5 selfish pitching behaviors PR pros should banish

It’s not all about you, communicators. Boost your media relations savvy—and success—by avoiding these all-too-common pitfalls.

Selfish pitching behaviors

For media relations success, consider putting the reporter first.

Often, PR pros scrambling to grab media coverage list reasons why a journalist should publish their stories. Sometimes, PR pros will ask nicely. Others will beg.

Too often, these pitches miss a crucial element to land success (and headlines): What’s in it for the reporter—and his or her readers. Missing this can mean your pitch might be deleted almost as soon as you send it, and it often translates to lackluster media relations effectiveness.

Here are five examples of selfish pitching behaviors—and how to avoid them:

1. Using a template without personalizing it.

If you’re going to use a template, don’t make it obvious.

Here’s a good example:

… I’m a big fan of prdaily.com. I wanted to reach out because I’ve really been enjoying your content, particularly your article on “. [sic]I have some ideas I think the prdaily [sic] audience would love, and I was wondering if you’d be open to a guest blog post?

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Instead of blasting your pitch to all the reporters on a media list, select a small group to which you can tailor your pitch. Make sure any templates you use are properly filled out, including the specific name of the recipient.

If you have ideas that you genuinely think a publication’s readers would love, don’t tell the reporter or editor that. Instead, pitch those stories directly and succinctly, letting the reporter decide if it’s compelling and relevant.

2. Begging for links.

Pitches such as these are an unfortunate, but common, occurrence:

I wanted to reach out to you after coming across your page here: www.ragan.com/main/articles/22_imageediting_tools_to_make_your_pictures_pop_46352.aspxWe recently build a killer tool to compress images. There are a few of these out there, but we built ours to be a bit more quality than the others.

Here it is: [link omitted]

Would you consider adding this link to the page of yours I mentioned above? It’d really knock my socks off if you did 🙂 but hey, it’s up to you.

Let me know what you think. If I don’t hear from you I’ll just follow up in a few days.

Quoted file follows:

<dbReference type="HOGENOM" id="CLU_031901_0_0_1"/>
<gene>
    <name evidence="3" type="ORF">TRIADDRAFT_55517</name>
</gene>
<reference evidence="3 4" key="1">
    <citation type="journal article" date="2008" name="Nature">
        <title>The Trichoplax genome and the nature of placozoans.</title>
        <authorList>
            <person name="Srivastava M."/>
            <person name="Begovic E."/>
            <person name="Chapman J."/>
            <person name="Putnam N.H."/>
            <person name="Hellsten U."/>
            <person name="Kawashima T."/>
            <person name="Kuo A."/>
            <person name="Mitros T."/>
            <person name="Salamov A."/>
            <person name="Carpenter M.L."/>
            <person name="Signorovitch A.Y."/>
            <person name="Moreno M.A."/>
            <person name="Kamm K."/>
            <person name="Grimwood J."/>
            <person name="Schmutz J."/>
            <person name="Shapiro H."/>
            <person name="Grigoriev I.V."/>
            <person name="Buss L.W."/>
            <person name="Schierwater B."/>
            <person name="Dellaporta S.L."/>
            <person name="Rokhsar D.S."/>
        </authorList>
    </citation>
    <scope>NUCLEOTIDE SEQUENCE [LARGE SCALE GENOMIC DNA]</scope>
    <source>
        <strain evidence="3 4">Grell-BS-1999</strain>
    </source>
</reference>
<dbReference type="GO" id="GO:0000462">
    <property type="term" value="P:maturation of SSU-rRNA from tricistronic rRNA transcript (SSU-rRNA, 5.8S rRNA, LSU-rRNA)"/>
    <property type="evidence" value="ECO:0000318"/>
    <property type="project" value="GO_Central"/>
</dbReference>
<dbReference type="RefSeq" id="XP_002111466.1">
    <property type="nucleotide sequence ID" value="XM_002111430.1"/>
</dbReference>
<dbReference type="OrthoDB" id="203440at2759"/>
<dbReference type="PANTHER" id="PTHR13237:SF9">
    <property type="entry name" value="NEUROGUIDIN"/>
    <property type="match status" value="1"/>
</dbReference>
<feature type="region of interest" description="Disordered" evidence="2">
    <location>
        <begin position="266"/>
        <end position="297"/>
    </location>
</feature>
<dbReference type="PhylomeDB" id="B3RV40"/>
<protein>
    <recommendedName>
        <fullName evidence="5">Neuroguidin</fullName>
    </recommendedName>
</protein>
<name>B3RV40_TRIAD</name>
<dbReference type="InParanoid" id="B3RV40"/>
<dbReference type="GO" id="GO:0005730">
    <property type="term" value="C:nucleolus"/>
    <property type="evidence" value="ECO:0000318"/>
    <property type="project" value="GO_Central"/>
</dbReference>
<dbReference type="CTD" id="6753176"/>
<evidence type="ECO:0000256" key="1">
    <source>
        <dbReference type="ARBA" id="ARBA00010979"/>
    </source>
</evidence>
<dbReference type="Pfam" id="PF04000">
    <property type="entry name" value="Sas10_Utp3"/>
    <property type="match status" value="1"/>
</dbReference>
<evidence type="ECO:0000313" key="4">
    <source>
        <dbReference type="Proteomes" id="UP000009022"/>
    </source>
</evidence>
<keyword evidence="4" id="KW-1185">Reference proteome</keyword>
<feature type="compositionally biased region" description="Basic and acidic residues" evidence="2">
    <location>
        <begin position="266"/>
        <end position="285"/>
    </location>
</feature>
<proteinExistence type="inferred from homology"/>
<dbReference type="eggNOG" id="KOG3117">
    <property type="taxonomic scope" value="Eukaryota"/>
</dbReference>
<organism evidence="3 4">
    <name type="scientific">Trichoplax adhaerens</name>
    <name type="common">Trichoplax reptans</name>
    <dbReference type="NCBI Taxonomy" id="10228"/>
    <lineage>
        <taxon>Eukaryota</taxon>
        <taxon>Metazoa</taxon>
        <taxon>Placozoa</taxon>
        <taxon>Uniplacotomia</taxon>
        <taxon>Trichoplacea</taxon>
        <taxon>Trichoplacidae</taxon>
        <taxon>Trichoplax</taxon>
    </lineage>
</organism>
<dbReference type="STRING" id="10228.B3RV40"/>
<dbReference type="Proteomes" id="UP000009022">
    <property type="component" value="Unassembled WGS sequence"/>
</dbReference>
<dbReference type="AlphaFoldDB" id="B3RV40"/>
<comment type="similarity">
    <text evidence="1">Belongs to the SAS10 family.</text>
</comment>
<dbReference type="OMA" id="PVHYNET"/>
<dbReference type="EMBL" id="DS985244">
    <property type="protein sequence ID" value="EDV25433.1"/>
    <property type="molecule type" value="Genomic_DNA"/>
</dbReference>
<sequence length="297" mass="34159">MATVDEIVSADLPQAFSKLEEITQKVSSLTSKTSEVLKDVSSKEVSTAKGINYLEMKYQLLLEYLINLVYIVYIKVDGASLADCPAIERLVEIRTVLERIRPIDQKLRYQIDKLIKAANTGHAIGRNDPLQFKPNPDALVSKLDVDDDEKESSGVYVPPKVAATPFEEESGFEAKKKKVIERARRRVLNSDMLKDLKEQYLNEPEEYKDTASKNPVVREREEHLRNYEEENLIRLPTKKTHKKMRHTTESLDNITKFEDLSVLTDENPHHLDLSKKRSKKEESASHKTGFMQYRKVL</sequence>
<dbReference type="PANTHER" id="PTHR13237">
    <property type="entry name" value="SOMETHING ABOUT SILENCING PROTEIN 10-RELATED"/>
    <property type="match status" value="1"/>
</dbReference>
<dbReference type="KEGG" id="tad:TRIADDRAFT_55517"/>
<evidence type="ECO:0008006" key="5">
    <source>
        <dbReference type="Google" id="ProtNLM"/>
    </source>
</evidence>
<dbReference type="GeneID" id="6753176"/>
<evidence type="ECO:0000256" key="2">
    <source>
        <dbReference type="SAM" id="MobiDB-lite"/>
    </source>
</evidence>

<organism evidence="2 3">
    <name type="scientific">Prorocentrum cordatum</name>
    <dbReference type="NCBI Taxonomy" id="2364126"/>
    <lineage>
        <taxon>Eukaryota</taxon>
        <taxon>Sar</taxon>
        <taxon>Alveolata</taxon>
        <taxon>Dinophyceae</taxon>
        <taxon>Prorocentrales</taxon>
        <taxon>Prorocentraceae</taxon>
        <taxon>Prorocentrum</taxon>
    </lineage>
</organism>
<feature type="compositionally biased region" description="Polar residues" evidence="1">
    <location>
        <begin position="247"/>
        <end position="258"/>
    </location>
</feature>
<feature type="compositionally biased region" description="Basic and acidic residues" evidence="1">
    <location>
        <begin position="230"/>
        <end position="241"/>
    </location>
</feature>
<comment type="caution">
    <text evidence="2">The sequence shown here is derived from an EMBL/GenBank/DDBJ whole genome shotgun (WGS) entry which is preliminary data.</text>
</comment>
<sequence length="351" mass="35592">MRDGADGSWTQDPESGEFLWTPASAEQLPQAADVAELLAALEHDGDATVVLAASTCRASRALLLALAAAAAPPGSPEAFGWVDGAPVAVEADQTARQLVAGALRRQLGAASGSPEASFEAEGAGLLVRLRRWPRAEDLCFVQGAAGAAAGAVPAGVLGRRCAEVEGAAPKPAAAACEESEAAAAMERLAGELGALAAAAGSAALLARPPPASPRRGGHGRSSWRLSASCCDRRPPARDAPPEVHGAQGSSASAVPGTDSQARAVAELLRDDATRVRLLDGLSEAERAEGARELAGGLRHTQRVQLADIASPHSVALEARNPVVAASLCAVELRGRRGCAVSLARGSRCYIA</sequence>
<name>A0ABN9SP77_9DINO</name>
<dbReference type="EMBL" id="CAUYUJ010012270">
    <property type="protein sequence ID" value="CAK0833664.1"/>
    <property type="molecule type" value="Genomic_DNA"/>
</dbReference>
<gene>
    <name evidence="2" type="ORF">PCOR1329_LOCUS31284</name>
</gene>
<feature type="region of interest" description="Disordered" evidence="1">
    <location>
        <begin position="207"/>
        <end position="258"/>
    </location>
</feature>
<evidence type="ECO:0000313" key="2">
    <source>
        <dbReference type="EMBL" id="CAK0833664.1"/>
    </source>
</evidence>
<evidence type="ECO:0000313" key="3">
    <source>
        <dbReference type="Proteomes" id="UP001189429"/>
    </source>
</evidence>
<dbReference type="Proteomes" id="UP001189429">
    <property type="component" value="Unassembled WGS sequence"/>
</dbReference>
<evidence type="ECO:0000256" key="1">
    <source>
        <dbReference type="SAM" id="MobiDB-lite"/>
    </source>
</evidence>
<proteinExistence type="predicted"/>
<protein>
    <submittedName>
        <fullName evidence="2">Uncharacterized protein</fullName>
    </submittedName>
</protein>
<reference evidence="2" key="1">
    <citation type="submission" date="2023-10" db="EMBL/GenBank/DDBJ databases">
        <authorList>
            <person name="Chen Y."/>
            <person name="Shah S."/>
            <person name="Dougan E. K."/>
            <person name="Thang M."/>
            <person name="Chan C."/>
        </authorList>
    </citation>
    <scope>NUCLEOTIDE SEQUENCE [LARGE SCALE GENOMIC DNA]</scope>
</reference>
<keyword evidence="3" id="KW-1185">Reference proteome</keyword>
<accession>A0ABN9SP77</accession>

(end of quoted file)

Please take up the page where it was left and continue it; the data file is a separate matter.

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Though I appreciate this person giving me the permission to reject his pitch, the promise (read threat) to follow up in a few days is off-putting.

Here’s another:

I’m reaching out because I have a small request in regards to an article you wrote a while back. This one to be specific: https://www.ragan.com/5-infographic-tools-for-pr-and-marketing-pros/.Would you be able to update and include a mention to [my tool]?

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An editor is not going to update a story with a link to your product, service or organization because you asked him or her to do so. This is an especially ridiculous request when the article in question is old (in this case, from 2015).

Please read this article before you ask for a link in your next pitch.

3. Starting with you.

The opening sentence of this pitch email speaks volumes:

I was looking for websites that feature articles related to marketing. Your page certainly caters to my interest.

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Here’s a translation: “Your publication can do a lot for me. Forget what I can do for you—I want you to publish my story.”

Along with finding a news hook, including data and statistics that grab attention and sending compelling images that illustrate your story, focus your pitch on the value it (and you) brings to the reporter and his or her readers. Wait until the end to include what’s in it for you (if you include it at all).

4. Not even trying to entice reporters.

[PR agency], an award-winning [location] public relations and marketing firm, has announced the appointment of [person’s name] as executive vice president.Please help us share this news. The full press release is below, and a photo is attached for your use. If you have any questions, please let me know.

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PR pros are often given the unfortunate task of pitching their organizations’ corporate non-news, such as merger, new hire and new client announcements. If you cannot convince your boss or client that a blog post in your newsroom is a better place for this, try to find a current trend or another story to which you can attach it. Otherwise, you’ll bore the reporter a few sentences into your pitch.

Please also note that you should only use one space after the end of a sentence. AP style dropped the two-space rule many years agoChicago Manual of Style and MLA Style Manual also say to use one space after the period in a sentence (as well as after a colon), so it’s not a rule specific to the communications industry.

5. Sending irrelevant pitches.

Here’s a pitch for a guide about the healing power of crystals:

Just checking in one last time; I think this guide for crystals might really be of interest to you.

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It’s really not.

Especially in today’s digital media landscape, there are a plethora of online publications, blogs and websites that cater to all kinds of interests. In this case, a new-age publication would have been a much better fit than one which publishes articles for communicators.

Sending an irrelevant pitch, at best, tells the reporter or editor that you didn’t conduct any research. At worst, it sends the message that you don’t value the recipient’s time. Neither makes a good impression.

What behaviors would you add to this list?

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